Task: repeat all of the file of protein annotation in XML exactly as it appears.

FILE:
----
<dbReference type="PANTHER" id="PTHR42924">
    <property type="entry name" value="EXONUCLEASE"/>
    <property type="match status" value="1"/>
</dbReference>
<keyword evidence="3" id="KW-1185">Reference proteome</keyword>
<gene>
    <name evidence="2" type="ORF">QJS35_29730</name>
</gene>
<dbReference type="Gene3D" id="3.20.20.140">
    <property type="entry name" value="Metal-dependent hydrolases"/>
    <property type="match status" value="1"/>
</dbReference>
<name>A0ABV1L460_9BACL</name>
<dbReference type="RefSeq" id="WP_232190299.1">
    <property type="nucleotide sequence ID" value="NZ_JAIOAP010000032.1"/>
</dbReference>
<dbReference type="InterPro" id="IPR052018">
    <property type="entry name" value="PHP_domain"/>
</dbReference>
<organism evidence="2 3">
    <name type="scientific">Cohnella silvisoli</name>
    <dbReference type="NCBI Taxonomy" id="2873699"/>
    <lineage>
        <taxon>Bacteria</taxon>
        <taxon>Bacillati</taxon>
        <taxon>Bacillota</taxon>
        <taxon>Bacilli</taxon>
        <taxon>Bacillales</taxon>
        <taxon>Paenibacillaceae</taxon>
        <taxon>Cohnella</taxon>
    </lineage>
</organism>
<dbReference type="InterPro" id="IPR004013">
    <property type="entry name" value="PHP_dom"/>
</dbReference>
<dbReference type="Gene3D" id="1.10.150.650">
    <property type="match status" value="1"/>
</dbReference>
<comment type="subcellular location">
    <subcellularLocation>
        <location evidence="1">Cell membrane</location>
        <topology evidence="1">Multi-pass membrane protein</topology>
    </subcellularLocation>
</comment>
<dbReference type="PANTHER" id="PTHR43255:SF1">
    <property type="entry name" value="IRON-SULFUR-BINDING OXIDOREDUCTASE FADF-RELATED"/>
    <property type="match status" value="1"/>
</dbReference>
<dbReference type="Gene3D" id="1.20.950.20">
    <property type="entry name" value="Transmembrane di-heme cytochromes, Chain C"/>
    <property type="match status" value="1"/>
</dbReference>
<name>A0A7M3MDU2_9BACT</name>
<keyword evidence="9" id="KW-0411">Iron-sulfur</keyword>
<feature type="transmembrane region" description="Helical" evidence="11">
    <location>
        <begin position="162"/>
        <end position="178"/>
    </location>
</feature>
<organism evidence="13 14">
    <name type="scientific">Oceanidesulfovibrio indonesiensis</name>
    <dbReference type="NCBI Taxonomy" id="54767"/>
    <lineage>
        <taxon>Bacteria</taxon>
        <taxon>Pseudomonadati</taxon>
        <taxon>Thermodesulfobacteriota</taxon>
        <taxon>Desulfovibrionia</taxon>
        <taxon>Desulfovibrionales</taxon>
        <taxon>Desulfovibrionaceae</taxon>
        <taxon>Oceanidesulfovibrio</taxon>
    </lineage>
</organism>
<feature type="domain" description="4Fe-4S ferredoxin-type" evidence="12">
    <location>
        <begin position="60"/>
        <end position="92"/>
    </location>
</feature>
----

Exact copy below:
<dbReference type="PANTHER" id="PTHR42924">
    <property type="entry name" value="EXONUCLEASE"/>
    <property type="match status" value="1"/>
</dbReference>
<keyword evidence="3" id="KW-1185">Reference proteome</keyword>
<gene>
    <name evidence="2" type="ORF">QJS35_29730</name>
</gene>
<dbReference type="Gene3D" id="3.20.20.140">
    <property type="entry name" value="Metal-dependent hydrolases"/>
    <property type="match status" value="1"/>
</dbReference>
<name>A0ABV1L460_9BACL</name>
<dbReference type="RefSeq" id="WP_232190299.1">
    <property type="nucleotide sequence ID" value="NZ_JAIOAP010000032.1"/>
</dbReference>
<dbReference type="InterPro" id="IPR052018">
    <property type="entry name" value="PHP_domain"/>
</dbReference>
<organism evidence="2 3">
    <name type="scientific">Cohnella silvisoli</name>
    <dbReference type="NCBI Taxonomy" id="2873699"/>
    <lineage>
        <taxon>Bacteria</taxon>
        <taxon>Bacillati</taxon>
        <taxon>Bacillota</taxon>
        <taxon>Bacilli</taxon>
        <taxon>Bacillales</taxon>
        <taxon>Paenibacillaceae</taxon>
        <taxon>Cohnella</taxon>
    </lineage>
</organism>
<dbReference type="InterPro" id="IPR004013">
    <property type="entry name" value="PHP_dom"/>
</dbReference>
<dbReference type="Gene3D" id="1.10.150.650">
    <property type="match status" value="1"/>
</dbReference>
<comment type="subcellular location">
    <subcellularLocation>
        <location evidence="1">Cell membrane</location>
        <topology evidence="1">Multi-pass membrane protein</topology>
    </subcellularLocation>
</comment>
<dbReference type="PANTHER" id="PTHR43255:SF1">
    <property type="entry name" value="IRON-SULFUR-BINDING OXIDOREDUCTASE FADF-RELATED"/>
    <property type="match status" value="1"/>
</dbReference>
<dbReference type="Gene3D" id="1.20.950.20">
    <property type="entry name" value="Transmembrane di-heme cytochromes, Chain C"/>
    <property type="match status" value="1"/>
</dbReference>
<name>A0A7M3MDU2_9BACT</name>
<keyword evidence="9" id="KW-0411">Iron-sulfur</keyword>
<feature type="transmembrane region" description="Helical" evidence="11">
    <location>
        <begin position="162"/>
        <end position="178"/>
    </location>
</feature>
<organism evidence="13 14">
    <name type="scientific">Oceanidesulfovibrio indonesiensis</name>
    <dbReference type="NCBI Taxonomy" id="54767"/>
    <lineage>
        <taxon>Bacteria</taxon>
        <taxon>Pseudomonadati</taxon>
        <taxon>Thermodesulfobacteriota</taxon>
        <taxon>Desulfovibrionia</taxon>
        <taxon>Desulfovibrionales</taxon>
        <taxon>Desulfovibrionaceae</taxon>
        <taxon>Oceanidesulfovibrio</taxon>
    </lineage>
</organism>
<feature type="domain" description="4Fe-4S ferredoxin-type" evidence="12">
    <location>
        <begin position="60"/>
        <end position="92"/>
    </location>
</feature>